Audio System for ISS Contactr
Audio System for ISS Contact

Dave put together a professional-level A-V system design to support our contact and provided much of the gear to realize the design. His uses a pair of communications microphones, a pro-mixer, and audio interface gear to provide student and radio audio to the sound system in the auditorium at HMS as well as to an array of video cameras. The system makes extensive use of XLR cabling and pro-level devices to ensure clean audio.

Video Presence on the Internet is an Important Element to Draw Interest in a Project Such as Ours…

We Live Streamed some of our Station Testing activities to Facebook and we were amazed at the interest and response that we received. Many folks worldwide followed our progress on Facebook in real-time as we set up and completed our full station test.

ISS Antenna Camera Test
ISS Antenna Camera Test

We are planning to have two IP Video Cameras Live Streaming to Facebook during our contact. One in the room to provide video of the students as they talk with the astronaut on the ISS and a second on our antennas as they track the ISS.

Its Critically Important to Test the Complete Station Ahead Of Time – New Challenges Emerged when we Mixed Audio and Radio Gear…

Full Station Setup and Test
Full Station Setup and Test

We set up the full station (Primary and Backup) along with all of the Audio and Video Gear about 3 weeks prior to our contact for a complete system test. We learned a great deal in doing this and we encountered several problems which we have since corrected.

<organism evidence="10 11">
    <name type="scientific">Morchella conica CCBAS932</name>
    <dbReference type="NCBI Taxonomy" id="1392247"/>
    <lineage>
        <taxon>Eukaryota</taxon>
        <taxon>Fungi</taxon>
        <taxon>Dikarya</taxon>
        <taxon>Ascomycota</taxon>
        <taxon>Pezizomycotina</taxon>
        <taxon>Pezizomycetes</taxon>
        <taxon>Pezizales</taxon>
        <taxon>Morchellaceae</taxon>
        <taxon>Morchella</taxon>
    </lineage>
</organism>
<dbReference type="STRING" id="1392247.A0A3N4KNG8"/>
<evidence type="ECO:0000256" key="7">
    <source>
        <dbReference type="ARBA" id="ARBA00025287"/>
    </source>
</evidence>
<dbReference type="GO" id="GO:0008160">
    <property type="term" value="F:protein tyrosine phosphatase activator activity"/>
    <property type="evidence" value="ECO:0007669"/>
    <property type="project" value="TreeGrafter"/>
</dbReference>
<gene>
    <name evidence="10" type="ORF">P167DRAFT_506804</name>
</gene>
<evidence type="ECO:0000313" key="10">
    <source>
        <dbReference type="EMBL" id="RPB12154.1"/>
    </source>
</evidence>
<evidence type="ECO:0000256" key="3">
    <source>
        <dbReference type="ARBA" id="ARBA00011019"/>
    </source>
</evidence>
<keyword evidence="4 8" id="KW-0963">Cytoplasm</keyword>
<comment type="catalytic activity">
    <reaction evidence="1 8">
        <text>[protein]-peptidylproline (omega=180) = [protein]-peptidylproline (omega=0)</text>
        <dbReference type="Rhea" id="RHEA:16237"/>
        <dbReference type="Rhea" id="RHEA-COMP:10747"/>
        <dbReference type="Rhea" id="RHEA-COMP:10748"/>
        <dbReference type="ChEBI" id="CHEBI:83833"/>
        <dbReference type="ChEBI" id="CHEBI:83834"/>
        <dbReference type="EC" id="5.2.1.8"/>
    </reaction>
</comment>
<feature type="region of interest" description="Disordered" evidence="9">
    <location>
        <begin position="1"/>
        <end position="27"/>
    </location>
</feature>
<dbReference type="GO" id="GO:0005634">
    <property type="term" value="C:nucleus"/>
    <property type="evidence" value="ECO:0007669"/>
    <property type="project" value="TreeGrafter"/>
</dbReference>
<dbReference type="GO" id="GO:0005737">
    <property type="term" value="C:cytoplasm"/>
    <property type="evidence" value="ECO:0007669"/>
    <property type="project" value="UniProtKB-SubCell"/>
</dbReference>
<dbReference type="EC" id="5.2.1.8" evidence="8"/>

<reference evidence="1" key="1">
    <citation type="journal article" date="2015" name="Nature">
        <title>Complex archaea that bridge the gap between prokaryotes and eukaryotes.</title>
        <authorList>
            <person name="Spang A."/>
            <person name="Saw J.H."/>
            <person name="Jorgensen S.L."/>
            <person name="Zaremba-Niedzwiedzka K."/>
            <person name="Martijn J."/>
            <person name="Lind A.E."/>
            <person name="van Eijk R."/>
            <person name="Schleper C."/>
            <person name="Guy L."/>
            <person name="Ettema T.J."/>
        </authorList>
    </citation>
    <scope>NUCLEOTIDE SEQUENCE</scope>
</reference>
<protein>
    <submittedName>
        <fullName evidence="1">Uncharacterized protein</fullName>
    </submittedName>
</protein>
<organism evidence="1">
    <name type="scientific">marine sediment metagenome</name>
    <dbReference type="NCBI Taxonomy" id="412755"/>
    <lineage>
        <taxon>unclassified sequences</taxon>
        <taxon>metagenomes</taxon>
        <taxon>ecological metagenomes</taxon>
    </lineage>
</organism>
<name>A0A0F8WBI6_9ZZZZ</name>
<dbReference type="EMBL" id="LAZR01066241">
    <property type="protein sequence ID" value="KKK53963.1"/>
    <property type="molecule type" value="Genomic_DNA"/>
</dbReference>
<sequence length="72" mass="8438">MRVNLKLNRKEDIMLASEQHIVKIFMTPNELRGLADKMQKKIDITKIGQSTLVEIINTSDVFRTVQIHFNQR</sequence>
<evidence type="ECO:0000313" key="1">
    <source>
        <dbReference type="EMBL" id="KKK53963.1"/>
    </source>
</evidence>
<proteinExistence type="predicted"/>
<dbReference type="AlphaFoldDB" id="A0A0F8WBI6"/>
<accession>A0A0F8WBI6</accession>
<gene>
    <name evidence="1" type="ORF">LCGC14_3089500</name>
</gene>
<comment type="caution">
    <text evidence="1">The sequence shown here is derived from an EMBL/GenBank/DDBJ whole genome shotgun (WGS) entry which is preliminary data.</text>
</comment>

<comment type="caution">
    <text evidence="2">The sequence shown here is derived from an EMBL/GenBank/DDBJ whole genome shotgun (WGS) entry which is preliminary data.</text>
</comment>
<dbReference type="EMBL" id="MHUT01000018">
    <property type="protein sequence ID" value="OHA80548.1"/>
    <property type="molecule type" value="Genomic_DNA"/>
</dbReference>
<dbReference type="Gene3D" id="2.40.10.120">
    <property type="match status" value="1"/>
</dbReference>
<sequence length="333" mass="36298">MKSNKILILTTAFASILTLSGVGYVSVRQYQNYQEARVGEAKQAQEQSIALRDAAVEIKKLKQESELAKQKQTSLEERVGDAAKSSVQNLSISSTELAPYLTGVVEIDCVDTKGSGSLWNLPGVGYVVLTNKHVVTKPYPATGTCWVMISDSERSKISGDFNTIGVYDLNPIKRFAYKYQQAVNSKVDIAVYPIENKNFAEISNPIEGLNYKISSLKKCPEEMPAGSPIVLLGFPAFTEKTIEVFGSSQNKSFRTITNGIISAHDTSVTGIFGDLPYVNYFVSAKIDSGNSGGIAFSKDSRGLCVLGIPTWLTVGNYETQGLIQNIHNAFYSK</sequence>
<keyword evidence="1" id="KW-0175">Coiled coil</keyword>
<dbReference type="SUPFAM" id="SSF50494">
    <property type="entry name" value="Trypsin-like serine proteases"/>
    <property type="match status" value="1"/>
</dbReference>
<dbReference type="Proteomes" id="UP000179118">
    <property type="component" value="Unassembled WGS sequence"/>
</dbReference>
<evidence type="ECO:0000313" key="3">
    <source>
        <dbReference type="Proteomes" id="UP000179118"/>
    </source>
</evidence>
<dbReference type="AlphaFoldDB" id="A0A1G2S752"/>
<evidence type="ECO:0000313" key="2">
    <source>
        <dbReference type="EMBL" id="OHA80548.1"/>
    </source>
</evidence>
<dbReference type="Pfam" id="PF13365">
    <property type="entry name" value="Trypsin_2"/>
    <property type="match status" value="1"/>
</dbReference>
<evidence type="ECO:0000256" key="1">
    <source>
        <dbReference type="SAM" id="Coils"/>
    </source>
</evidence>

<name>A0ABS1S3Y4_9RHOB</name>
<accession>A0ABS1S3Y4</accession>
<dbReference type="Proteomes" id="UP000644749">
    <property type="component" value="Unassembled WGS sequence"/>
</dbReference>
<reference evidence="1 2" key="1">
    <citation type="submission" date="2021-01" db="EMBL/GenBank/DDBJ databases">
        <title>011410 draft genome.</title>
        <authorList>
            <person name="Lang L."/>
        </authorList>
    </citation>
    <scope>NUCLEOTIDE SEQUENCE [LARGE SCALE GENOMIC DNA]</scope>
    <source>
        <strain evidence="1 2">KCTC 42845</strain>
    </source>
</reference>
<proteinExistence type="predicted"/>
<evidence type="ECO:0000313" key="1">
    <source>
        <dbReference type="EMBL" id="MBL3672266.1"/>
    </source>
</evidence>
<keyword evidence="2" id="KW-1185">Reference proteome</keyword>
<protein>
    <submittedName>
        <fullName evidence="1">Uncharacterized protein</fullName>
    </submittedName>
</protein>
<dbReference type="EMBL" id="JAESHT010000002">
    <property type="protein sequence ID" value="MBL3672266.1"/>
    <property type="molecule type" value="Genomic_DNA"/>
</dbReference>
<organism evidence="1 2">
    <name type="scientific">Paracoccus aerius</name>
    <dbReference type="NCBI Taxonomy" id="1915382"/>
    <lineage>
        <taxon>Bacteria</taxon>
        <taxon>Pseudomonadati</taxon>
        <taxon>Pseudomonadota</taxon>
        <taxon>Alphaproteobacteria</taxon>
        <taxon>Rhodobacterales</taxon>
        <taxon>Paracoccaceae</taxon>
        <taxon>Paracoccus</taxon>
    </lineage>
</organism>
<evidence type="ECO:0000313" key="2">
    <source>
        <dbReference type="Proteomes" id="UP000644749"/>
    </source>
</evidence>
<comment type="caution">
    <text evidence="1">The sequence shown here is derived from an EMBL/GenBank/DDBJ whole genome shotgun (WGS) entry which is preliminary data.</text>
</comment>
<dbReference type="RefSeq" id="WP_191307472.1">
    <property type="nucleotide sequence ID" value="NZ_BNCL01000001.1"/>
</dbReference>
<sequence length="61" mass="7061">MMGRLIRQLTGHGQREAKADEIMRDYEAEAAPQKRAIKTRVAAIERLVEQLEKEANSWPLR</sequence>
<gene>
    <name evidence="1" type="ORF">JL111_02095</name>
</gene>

On-Air Station Test
On-Air Station Test

The most important issues did not show themselves until we made some contacts with all of the A-V gear in place. We had problems with RF aggravated ground loops in the radio microphone circuits during the initial test. These problems did not show themselves until we added the audio mixer and sound system into the station.

Audio Isolation Transformer
Audio Isolation Transformer

These problems were easily corrected by adding Audio Isolation Transformers into the radio microphone circuits.

XLR Line to Microphone Level Attenuator
XLR Line to Microphone Level Attenuator

We also solved some potential issues related to level differences between line and microphone audio circuits using Audio Attenuators.

These problems were not difficult to solve but they would have seriously degraded our contact if we had not discovered them early while there was still plenty of time to secure parts and retest.